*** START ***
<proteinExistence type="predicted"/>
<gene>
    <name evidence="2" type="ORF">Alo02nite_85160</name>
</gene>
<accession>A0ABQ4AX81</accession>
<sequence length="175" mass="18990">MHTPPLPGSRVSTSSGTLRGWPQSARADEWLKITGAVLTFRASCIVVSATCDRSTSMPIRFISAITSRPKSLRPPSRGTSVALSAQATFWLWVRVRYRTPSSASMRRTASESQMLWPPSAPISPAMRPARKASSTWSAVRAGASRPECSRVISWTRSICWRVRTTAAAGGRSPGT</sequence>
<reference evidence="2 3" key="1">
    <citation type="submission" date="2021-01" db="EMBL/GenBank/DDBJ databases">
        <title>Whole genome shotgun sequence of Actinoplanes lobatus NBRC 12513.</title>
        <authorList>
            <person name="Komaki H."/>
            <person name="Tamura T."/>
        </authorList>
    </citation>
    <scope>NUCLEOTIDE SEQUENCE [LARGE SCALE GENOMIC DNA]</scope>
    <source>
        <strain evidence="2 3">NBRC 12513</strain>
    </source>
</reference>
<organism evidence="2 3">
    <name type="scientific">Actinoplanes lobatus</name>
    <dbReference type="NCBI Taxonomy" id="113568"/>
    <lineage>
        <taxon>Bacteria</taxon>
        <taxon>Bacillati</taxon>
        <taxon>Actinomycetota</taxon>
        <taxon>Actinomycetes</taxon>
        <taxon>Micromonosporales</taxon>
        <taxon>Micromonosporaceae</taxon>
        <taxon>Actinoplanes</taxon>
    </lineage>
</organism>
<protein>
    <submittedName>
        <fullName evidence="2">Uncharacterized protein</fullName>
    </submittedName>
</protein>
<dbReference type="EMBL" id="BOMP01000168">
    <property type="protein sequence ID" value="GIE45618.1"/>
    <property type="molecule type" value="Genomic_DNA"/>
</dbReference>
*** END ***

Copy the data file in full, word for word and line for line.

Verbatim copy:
<proteinExistence type="predicted"/>
<gene>
    <name evidence="2" type="ORF">Alo02nite_85160</name>
</gene>
<accession>A0ABQ4AX81</accession>
<sequence length="175" mass="18990">MHTPPLPGSRVSTSSGTLRGWPQSARADEWLKITGAVLTFRASCIVVSATCDRSTSMPIRFISAITSRPKSLRPPSRGTSVALSAQATFWLWVRVRYRTPSSASMRRTASESQMLWPPSAPISPAMRPARKASSTWSAVRAGASRPECSRVISWTRSICWRVRTTAAAGGRSPGT</sequence>
<reference evidence="2 3" key="1">
    <citation type="submission" date="2021-01" db="EMBL/GenBank/DDBJ databases">
        <title>Whole genome shotgun sequence of Actinoplanes lobatus NBRC 12513.</title>
        <authorList>
            <person name="Komaki H."/>
            <person name="Tamura T."/>
        </authorList>
    </citation>
    <scope>NUCLEOTIDE SEQUENCE [LARGE SCALE GENOMIC DNA]</scope>
    <source>
        <strain evidence="2 3">NBRC 12513</strain>
    </source>
</reference>
<organism evidence="2 3">
    <name type="scientific">Actinoplanes lobatus</name>
    <dbReference type="NCBI Taxonomy" id="113568"/>
    <lineage>
        <taxon>Bacteria</taxon>
        <taxon>Bacillati</taxon>
        <taxon>Actinomycetota</taxon>
        <taxon>Actinomycetes</taxon>
        <taxon>Micromonosporales</taxon>
        <taxon>Micromonosporaceae</taxon>
        <taxon>Actinoplanes</taxon>
    </lineage>
</organism>
<protein>
    <submittedName>
        <fullName evidence="2">Uncharacterized protein</fullName>
    </submittedName>
</protein>
<dbReference type="EMBL" id="BOMP01000168">
    <property type="protein sequence ID" value="GIE45618.1"/>
    <property type="molecule type" value="Genomic_DNA"/>
</dbReference>